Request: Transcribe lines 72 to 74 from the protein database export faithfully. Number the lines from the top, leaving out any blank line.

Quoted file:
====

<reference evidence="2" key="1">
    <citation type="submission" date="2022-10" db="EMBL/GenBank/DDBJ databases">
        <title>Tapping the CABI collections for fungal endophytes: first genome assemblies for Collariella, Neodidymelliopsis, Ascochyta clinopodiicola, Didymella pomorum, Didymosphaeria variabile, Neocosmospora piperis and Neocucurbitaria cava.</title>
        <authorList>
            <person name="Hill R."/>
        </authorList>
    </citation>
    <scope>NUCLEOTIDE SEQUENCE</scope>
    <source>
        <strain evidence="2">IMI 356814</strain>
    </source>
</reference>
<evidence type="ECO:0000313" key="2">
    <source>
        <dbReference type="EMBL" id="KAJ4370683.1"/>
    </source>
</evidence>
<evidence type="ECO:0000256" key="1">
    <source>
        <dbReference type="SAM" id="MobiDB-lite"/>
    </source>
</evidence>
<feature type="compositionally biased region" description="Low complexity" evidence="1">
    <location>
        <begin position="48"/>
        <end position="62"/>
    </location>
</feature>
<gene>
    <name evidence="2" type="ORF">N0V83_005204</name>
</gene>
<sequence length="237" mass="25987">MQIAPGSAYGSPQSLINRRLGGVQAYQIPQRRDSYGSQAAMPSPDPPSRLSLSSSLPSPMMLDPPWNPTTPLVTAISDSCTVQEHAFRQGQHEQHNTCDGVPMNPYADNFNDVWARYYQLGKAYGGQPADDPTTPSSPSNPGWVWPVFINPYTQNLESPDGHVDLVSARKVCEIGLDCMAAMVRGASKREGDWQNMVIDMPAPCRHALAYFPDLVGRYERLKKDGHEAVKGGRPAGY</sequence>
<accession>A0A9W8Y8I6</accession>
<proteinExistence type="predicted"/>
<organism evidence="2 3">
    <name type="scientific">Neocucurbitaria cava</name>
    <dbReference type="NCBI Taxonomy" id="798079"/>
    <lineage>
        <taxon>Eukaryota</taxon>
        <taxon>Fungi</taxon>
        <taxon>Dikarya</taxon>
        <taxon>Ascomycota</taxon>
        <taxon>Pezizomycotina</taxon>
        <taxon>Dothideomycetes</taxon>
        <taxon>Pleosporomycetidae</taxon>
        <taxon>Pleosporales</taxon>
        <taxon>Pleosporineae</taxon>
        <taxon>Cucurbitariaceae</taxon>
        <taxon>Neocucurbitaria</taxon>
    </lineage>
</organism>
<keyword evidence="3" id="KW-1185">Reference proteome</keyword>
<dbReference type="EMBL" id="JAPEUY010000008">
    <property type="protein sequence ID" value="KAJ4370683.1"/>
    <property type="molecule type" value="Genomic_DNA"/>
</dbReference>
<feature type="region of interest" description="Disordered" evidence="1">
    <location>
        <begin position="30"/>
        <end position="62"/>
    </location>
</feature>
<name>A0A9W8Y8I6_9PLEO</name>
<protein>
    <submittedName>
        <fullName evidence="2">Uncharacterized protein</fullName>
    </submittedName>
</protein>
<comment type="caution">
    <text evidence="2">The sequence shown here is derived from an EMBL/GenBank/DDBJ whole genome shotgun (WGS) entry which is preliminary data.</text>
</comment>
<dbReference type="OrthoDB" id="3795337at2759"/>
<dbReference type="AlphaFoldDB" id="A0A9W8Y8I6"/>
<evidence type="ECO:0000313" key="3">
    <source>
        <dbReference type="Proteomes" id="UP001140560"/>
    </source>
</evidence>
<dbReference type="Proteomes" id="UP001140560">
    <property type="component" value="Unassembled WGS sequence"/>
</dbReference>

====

<dbReference type="OrthoDB" id="3795337at2759"/>
<dbReference type="AlphaFoldDB" id="A0A9W8Y8I6"/>
<evidence type="ECO:0000313" key="3">